Opened 6 years ago

Last modified 13 months ago

#7897 new bug

MakeTypeRep fingerprints be proper, robust fingerprints

Reported by: simonpj Owned by:
Priority: normal Milestone:
Component: Compiler Version: 7.6.3
Keywords: Cc: adamgundry
Operating System: Unknown/Multiple Architecture: Unknown/Multiple
Type of failure: None/Unknown Test Case:
Blocked By: Blocking:
Related Tickets: Differential Rev(s):
Wiki Page:


A TypeRep currently looks like this:

data TypeRep = TypeRep Fingerprint TyCon [TypeRep]
data TyCon = TyCon {
   tyConHash    :: Fingerprint,
   tyConPackage :: String,
   tyConModule  :: String,
   tyConName    :: String }

If two TypeReps have the same fingerprint they should really describe identical types.

But that's not really true today, becuase today the fingerprint for a TyCon is obtained by hashing the name of the type constructor (e.g. base:Data.Maybe.Maybe), but not its structure. To see how this is non-robust, imagine that

module M where
data T = MkT S deriving( Typeable )
data S = S1 Int | S2 Bool deriving( Typeable )

Now I do this:

  • Write a program that costructs a value v::T, and serialises into a file (a) the TypeRep for v, and (b) v itself.
  • Now I alter the data type declaration for S
  • Now I recompile and run the program again, which attempts to read the value back in from the file. It carefully compares TypeReps to be sure that the types are the same... yes, still "M.T".
  • But alas the de-serialisation fails because S has been changed.

What we really want is for the fingerprint in a TypeRep to really be a hash of the definition of T (not just its name), including transitively the fingerprints of all the types mentioned in that definition.

In effect, a TypeRep is a dynamic type check, and it should jolly well be a robust dynamic type check. This might also matter in a Cloud Haskell application with different components upgraded at different times.

As it happens, GHC already computes these fingerprints, to put in interface files. But they aren't used when making the Typeable instances for T. I think it should be.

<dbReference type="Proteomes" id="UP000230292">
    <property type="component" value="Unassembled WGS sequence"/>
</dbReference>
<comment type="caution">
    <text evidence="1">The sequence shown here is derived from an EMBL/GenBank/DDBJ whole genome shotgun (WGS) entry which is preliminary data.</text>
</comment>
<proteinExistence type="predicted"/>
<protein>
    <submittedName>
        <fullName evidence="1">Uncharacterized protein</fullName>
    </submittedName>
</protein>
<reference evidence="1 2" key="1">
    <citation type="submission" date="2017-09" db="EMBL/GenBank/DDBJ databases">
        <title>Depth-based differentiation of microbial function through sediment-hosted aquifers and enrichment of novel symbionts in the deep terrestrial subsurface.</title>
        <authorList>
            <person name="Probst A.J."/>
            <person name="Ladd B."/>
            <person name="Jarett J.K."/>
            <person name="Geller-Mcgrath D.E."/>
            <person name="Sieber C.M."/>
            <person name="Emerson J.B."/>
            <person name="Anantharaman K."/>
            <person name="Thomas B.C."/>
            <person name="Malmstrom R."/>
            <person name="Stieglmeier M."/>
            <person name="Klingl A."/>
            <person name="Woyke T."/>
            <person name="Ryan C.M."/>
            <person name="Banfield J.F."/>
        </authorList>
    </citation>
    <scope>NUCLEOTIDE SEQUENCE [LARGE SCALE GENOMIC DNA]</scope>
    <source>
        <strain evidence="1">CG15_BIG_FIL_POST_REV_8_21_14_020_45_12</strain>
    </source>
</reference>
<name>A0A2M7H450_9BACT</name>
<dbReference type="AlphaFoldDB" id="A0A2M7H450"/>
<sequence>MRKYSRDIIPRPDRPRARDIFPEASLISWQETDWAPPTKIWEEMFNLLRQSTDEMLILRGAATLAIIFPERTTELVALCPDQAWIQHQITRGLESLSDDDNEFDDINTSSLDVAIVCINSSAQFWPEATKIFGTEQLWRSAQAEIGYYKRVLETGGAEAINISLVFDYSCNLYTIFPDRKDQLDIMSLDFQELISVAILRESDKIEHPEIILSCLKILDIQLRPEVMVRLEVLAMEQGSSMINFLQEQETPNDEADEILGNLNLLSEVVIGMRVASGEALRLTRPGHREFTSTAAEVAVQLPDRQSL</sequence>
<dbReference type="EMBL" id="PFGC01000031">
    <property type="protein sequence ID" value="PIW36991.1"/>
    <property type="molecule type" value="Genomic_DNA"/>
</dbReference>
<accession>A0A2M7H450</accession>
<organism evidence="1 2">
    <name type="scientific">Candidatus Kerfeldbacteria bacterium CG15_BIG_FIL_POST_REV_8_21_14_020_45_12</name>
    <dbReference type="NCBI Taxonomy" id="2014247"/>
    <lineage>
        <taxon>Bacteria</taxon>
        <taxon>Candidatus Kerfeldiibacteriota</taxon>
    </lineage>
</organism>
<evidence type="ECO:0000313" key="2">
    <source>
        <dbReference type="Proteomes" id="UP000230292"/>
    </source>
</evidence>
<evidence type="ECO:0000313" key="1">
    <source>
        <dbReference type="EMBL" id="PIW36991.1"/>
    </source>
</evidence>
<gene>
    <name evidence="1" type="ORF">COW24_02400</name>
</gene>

Change History (9)

comment:1 Changed 6 years ago by dreixel

Just to add two comments as to why this might not have a good cost/benefit ratio:

1) The problem is not easily seen in practice. In Cloud Haskell, all nodes are supposed to run the same binary (currently, at least). And even in the example given, the result is a failed deserialisation (possibly with a sensible runtime failure), not a segfault.

2) This will complicate giving Typeable instances for data families. Right now, since Typeable only depends on the LHS of a data declaration, we can give a Typeable instance as soon as the family is declared; this Typeable instance it will work for all data instances, current and future. If we have to look at the RHS, though, we will need one separate Typeable instance per data family instance.

comment:2 Changed 6 years ago by simonpj

Re data families, see #5863

comment:3 Changed 6 years ago by simonpj

Both Pedro's (dreixel) points above are good ones. The data-family question is particularly problematic; but as things stand it's very simple.

So the status quo,in which TypeReps are essentially compared by name, is looking more attractive. No one is aruging for this change. So I propose to park it for now. But I'll leave the ticket as a placeholder for discussion.

comment:4 Changed 6 years ago by simonmar

I'll point out that the package name contains the version, so in most cases the current scheme is safe. Of course this doesn't help for the main package, but if you're serializing data from a properly packaged library, it's fine. The other problem is that TypeReps will be currently distinguished when it would be safe to equate them.

comment:5 in reply to:  3 Changed 5 years ago by thomie


Replying to simonpj:

So the status quo,in which TypeReps are essentially compared by name, is looking more attractive. No one is aruging for this change. So I propose to park it for now.

comment:6 Changed 2 years ago by cdupont

I have a real use case for this bug in Hint:

Having proper fingerprints would allow to check the run time type representation and prevent the segfault. Is there a workaround? How to check the structure of a type at run-time?

comment:7 Changed 2 years ago by bgamari

We don't currently offer a way to view the runtime representation of a type at runtime (other than I suppose Generic). That being said, we do generate Typeable evidence for promoted data constructors, so we already do much of the work necessary to do so. That being said, it's not clear that this would be a useful enough feature to justify the cost.

As far as making the hash more precise is concerned, the data family issue is imho enough of an argument against rocking the boat without very good reason.

Last edited 2 years ago by bgamari (previous) (diff)

comment:8 Changed 13 months ago by adamgundry

Another use case for this is in the safecopy package (see, where it would be useful to be able to notice that the developer has changed a type used for binary serialization purposes. That said, perhaps a TH/Generics solution would be possible, so it may not be worth changing the current semantics of fingerprints.

comment:9 Changed 13 months ago by adamgundry

Cc: adamgundry added
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